Jennifer Schultz Nelson
Extension Educator, Horticulture
With some plants in my garden, I am content to have one or two cultivars. But for some plants, I have to fight the urge to collect every different cultivar I can find. This only seems to happen with plants that are small enough that I can fit several into my landscape without attracting too much attention from my husband, who likes to moan, "More plants?? Why?"
I discovered heuchera, commonly known as coral bells by accident, shortly after moving into my house. I spotted them mixed in with other perennials I knew and loved, and since the tag said they could tolerate full sun, they went in my cart. Fortunately or unfortunately, my home is in a new subdivision, so we'll be enjoying full sun for quite awhile while our trees are still small.
Growing up, the patch of garden I had as my perennial garden had a good deal of shade, so I was much more familiar with shade plants. My all-sun yard has forced a shift in my focus.
Those first coral bells I planted didn't even have a cultivar listed on the tag. I wish they did, because they have proved exceedingly hardy and look really good despite the sun beating down on them relentlessly. Some of the coral bells I've planted since the first ones haven't been nearly as resilient.
When I started actively looking for other coral bells, I found an incredible amount of variety in shape, size, and color. Among friends we joke about some plants being addictive, and coral bells is one that I've become addicted to. It's hard for me not to come home with one if I've been anywhere that sells perennials.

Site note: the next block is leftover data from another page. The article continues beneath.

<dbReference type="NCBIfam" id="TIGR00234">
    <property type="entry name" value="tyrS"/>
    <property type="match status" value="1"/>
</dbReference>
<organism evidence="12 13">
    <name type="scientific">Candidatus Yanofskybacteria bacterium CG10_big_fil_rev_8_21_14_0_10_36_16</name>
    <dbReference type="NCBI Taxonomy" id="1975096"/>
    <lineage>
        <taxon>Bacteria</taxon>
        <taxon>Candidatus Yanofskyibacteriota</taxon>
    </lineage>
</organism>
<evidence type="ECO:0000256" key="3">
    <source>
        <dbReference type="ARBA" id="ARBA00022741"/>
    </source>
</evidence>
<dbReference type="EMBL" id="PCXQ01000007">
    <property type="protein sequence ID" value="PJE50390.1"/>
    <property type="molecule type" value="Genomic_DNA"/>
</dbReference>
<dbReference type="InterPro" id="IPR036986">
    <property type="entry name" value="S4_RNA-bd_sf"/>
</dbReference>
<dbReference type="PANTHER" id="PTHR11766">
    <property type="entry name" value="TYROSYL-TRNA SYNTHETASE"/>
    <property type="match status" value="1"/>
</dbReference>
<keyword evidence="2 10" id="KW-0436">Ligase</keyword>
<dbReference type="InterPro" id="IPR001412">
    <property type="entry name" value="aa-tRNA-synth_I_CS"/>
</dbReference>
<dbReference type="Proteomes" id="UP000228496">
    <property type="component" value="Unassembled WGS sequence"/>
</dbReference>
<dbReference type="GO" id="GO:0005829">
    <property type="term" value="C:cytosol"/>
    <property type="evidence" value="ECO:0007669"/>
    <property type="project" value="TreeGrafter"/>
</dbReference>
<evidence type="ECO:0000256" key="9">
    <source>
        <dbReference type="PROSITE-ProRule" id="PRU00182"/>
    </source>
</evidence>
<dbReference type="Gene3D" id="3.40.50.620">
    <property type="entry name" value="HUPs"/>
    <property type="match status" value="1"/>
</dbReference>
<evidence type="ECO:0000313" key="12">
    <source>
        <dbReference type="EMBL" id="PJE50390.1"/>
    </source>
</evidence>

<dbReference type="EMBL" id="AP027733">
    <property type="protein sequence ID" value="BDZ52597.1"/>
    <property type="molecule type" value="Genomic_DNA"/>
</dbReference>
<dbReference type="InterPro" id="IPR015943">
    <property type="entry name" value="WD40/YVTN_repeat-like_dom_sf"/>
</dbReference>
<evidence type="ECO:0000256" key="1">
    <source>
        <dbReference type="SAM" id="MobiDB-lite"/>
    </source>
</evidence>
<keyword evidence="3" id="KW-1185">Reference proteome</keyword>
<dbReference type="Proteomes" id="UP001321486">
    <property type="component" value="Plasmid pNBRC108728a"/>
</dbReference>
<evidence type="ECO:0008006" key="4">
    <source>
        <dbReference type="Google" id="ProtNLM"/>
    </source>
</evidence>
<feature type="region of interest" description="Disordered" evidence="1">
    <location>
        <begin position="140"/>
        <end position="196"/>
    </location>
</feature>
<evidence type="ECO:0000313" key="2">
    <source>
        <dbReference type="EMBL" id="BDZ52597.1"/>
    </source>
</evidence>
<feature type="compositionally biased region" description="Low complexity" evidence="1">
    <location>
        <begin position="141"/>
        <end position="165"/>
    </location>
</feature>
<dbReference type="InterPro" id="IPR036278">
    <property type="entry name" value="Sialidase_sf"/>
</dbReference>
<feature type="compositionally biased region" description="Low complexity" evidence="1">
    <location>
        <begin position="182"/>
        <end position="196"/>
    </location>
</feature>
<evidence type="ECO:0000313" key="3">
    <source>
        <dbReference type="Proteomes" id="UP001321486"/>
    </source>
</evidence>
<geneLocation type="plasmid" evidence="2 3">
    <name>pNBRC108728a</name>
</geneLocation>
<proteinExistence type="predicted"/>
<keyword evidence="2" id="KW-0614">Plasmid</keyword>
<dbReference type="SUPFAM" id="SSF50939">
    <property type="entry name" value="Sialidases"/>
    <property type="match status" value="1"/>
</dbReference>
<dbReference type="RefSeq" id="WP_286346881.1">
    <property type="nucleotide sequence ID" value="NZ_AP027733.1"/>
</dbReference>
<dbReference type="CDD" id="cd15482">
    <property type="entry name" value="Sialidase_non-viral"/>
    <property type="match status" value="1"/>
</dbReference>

Coral bells are in the genus Heuchera, which includes over 50 different species, many of which can cross with each other. This ability to cross readily between species is part of the origin of the wide variety seen among cultivars.
If you look closely at the tags or catalog descriptions of coral bells, you'll find some are listed as Heucherella. This is not a misprint. Besides different species of Heuchera being able to cross and produce new plants, Heuchera can cross with some species of plants in the genus Tiarella. Heucherella is the two names combined to reflect the inter-genus cross.
Coral bells are native to North America. Despite the wide variation in the genus and all the different cultivars, the plants share a similar basic structure. They grow from thick roots in a rosette. Leaves are palmately lobed on long arching petioles. Flowers are small, and borne on long stems in clusters held well above the leaves. Sizes range from about six to twelve inches in height to around twelve to twenty-four inches in width.
Different species of coral bells have been found in a wide range of habitats, many very harsh. Some are found growing wild in the dry arid climate of Arizona, others can be found tolerating salt spray on the California coast. Without a doubt the hardiness of individual species has contributed to the hardiness of today's cultivars.